Saturday, January 23, 2021

Borderlands: The Pre-Sequel! Ultimate Edition


Moonraker, but Good

The year 2009 saw the release of the Gearbox Software-developed and 2K Games-published Borderlands, which caused quite a stir given its hybrid shooter and RPG mechanics, and its success would lead to its transformation into a franchise that would see several rereleases and remasters, as had been the trend for videogame developers seeking to fill their wallets through nostalgic appeal. Among the later entries of the franchise would be an interquel between the first and second number titles, its latest release titled Borderlands: The Pre-Sequel! Ultimate Edition, “part” of the Legendary Collection for Nintendo Switch (albeit obtained through a one-time-use download code), which like its chronological precursor definitely feels at home on the Big N’s hybrid system.

Upon starting a new game, the player can choose among several characters, each with their own strengths and weaknesses. Gameplay largely resembles that from the first chronological Borderlands game, with the player’s character initially able to wield two equippable firearms, although this ultimately expands to four, and the chosen protagonist can also wear a shield, grenade modifier, class modifier, and, given the game’s outer space setting, and oxygen modifier. The Pre-Sequel’s oxygen gauge one could consider the equivalent of classic Western RPG systems such as the food mechanic in the early Ultima titles, and it luckily doesn’t hamper the game.

The chosen protagonist’s oxygen modifier also allows him or her to get a boost in the air and slam below to deal damage to surrounding adversaries, which can really come in handy in oxygenated areas (since using said slam or boosting costs some of their oxygen) against multiple ground foes. Of course, as in the other games, the player can shoot their guns at antagonists to get experience and occasional drops such as new weapons, money, ammunition, and health recovery vials. As in The Pre-Sequel’s brethren, moreover, damage from enemies initially goes to the player’s shield before damaging their health, with death coming whenever HP reaches zero.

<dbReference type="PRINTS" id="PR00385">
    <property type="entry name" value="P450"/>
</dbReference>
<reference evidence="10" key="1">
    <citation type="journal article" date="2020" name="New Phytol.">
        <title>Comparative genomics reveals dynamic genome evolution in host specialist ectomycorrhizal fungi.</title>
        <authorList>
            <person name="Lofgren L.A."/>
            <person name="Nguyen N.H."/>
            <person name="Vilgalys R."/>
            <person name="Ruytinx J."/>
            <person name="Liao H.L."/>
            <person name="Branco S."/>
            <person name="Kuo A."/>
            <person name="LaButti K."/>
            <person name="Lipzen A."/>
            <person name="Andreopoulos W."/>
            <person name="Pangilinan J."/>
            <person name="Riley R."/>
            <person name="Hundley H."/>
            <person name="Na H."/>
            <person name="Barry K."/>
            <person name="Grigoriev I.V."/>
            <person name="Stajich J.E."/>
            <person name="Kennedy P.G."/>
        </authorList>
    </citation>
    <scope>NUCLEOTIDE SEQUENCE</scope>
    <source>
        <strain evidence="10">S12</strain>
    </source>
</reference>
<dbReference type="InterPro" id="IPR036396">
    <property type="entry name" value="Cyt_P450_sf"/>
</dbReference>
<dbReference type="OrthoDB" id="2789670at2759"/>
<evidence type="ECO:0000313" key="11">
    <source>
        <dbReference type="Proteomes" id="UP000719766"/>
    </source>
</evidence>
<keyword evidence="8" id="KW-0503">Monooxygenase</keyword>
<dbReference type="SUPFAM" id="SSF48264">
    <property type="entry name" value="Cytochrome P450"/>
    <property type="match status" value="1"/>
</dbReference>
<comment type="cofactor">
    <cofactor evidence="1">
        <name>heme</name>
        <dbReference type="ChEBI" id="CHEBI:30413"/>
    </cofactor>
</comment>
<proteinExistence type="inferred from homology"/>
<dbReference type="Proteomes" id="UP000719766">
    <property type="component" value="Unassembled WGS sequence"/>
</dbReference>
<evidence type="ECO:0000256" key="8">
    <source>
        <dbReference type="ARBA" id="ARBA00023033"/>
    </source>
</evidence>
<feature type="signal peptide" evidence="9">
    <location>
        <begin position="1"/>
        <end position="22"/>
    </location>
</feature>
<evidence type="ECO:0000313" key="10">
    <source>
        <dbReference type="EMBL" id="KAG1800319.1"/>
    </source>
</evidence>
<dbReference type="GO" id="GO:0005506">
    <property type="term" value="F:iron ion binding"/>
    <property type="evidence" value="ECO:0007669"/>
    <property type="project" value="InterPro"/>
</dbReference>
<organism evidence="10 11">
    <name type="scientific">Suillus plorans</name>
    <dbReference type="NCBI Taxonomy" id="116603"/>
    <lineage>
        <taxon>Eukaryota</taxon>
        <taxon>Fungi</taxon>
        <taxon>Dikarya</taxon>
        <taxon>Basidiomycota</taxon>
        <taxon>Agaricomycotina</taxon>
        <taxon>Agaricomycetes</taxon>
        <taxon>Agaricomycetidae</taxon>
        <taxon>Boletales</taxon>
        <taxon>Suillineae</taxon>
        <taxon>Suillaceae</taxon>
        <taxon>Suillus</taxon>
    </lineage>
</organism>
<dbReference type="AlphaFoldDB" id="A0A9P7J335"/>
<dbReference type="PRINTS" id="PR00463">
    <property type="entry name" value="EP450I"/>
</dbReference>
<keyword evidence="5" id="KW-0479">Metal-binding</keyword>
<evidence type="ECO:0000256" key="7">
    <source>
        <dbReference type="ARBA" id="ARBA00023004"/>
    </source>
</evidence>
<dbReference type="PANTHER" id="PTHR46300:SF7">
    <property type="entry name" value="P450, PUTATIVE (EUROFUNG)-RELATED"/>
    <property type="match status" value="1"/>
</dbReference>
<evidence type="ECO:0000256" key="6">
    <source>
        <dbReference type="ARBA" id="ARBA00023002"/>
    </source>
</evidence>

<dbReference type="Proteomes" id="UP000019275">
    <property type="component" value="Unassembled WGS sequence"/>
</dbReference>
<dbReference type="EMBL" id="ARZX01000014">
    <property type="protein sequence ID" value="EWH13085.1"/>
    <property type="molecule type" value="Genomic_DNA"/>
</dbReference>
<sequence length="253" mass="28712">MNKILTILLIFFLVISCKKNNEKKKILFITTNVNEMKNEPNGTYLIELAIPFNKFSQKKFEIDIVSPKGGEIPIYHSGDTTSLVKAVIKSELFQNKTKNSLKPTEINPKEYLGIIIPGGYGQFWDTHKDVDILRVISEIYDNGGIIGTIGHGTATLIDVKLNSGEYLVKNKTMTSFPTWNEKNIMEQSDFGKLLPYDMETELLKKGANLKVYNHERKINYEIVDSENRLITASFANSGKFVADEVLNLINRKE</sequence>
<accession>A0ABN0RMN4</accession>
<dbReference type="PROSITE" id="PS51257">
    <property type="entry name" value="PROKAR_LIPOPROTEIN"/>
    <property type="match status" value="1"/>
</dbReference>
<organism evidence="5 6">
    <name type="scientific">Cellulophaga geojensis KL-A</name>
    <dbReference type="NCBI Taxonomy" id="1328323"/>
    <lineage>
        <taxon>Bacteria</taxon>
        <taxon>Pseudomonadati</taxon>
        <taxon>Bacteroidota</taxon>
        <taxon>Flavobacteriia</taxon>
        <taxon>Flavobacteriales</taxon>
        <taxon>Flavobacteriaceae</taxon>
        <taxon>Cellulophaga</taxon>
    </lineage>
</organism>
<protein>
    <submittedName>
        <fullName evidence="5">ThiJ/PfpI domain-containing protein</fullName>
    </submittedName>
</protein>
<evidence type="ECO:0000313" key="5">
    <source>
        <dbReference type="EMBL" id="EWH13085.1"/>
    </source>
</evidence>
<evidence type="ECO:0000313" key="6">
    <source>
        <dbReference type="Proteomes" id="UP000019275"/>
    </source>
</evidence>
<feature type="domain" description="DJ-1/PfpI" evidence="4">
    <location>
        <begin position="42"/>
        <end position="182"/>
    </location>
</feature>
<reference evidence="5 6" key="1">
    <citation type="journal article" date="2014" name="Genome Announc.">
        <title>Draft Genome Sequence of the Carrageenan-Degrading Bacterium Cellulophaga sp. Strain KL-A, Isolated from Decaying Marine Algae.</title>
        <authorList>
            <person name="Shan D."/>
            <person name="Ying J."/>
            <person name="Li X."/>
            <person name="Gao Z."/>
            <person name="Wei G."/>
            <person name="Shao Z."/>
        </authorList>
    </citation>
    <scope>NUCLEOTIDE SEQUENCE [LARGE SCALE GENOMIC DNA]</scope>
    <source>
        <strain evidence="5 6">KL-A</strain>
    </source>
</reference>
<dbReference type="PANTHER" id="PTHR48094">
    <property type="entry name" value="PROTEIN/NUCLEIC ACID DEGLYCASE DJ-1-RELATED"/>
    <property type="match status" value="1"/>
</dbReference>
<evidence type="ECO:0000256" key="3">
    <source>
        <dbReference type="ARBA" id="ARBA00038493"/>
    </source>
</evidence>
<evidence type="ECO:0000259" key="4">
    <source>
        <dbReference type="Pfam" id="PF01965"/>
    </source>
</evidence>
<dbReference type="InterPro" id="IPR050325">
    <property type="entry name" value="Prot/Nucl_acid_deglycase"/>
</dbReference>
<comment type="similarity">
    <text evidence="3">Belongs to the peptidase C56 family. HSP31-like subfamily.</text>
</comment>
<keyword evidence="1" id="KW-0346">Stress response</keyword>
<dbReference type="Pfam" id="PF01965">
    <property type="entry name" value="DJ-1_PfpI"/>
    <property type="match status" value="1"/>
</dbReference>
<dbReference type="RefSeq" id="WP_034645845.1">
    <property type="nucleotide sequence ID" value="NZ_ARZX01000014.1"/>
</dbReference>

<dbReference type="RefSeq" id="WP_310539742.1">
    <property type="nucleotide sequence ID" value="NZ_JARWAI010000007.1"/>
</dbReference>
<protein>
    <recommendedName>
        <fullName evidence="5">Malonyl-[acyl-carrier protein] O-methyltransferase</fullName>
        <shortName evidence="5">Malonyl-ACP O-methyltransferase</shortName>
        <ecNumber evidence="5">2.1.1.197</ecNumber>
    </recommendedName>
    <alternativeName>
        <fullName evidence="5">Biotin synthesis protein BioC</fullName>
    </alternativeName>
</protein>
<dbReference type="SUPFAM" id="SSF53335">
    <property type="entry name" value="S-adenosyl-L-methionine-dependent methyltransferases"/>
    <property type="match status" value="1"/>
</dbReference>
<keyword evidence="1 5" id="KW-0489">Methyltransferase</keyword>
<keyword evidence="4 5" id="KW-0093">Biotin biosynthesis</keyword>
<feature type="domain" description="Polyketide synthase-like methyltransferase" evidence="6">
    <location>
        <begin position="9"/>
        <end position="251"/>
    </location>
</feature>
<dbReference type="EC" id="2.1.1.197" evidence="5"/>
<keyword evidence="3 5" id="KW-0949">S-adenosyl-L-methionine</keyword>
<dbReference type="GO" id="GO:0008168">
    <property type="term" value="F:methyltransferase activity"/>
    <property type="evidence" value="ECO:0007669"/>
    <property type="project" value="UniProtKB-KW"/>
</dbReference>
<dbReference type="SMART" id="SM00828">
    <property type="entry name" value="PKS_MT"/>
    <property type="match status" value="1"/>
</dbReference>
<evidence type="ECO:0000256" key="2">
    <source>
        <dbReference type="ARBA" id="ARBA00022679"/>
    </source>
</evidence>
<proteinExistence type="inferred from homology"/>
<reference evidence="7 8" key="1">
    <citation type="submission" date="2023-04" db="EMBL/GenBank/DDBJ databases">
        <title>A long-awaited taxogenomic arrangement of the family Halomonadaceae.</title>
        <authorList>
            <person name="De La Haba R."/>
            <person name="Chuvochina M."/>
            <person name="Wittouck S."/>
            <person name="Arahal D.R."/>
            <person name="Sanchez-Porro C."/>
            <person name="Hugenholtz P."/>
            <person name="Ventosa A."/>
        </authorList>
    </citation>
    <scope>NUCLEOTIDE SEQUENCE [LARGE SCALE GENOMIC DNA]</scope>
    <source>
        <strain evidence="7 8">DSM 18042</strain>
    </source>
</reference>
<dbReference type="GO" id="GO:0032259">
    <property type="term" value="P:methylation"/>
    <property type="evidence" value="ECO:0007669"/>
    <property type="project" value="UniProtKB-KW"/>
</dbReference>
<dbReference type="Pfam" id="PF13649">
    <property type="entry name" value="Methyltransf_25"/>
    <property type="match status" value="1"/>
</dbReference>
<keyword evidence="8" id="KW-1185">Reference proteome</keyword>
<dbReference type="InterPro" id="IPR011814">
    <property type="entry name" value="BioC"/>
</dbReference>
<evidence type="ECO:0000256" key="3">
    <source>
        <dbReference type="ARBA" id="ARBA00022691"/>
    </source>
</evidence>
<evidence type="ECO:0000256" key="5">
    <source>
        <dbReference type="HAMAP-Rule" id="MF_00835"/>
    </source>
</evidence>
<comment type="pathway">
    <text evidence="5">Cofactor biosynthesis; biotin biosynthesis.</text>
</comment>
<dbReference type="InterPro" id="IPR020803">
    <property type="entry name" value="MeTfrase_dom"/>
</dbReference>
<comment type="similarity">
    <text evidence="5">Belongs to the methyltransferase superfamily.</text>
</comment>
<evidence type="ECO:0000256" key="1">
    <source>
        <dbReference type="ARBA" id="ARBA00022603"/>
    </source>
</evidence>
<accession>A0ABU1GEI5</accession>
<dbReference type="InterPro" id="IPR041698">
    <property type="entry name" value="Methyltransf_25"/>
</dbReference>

Fortunately, like other Borderlands titles, the game is nice to players when they die, allowing them a window of opportunity to kill an enemy near death to revive with some shield capacity and health, and one strategy I really found handy was keeping a bazooka on hand, given their high damage capability, to kill foes more easily when close to demise. Should the gauge that appears during death expire, the player’s character revives at the last checkpoint, with some of their money lost (less than ten percent), a fair penalty, especially compared to the harshness of death in many Japanese RPGs. One character ultimately gets an alternate death mode with a better opportunity to kill foes and revive.

As in other entries of the franchise, each character has a unique combat skill that lasts for a minute or two and takes some time to restore, with Wilhelm, for instance, able to summon two drones, one which gradually heals him and the other which attacks the enemy. Leveling fully restores the player’s shields, health, and action command cooldown (although gaining levels happens more slowly compared to many other RPGs), and gives the player a skill point they can invest into one of three skill trees, more powerful skills accessed as they invest points into lower-level skills. Class modifiers can give bonus points to these skills, some actually being fairly useful and critical to completing the game.

Other notable features of the game mechanics include the grinder, where the player can combine three firearms or other equipment (though these have certain limits depending upon the rarity rank) into another of the same type, sometimes with bonuses (and using moonstone, a material also occasionally gained from killing enemies, can increase the chance of a rank up), which definitely helps ease the stress of inventory management, since the number of items the player can carry and store in a facility in Concordia (one of the only towns players encounter in the game) is finite, albeit increasable, along with ammunition capacity.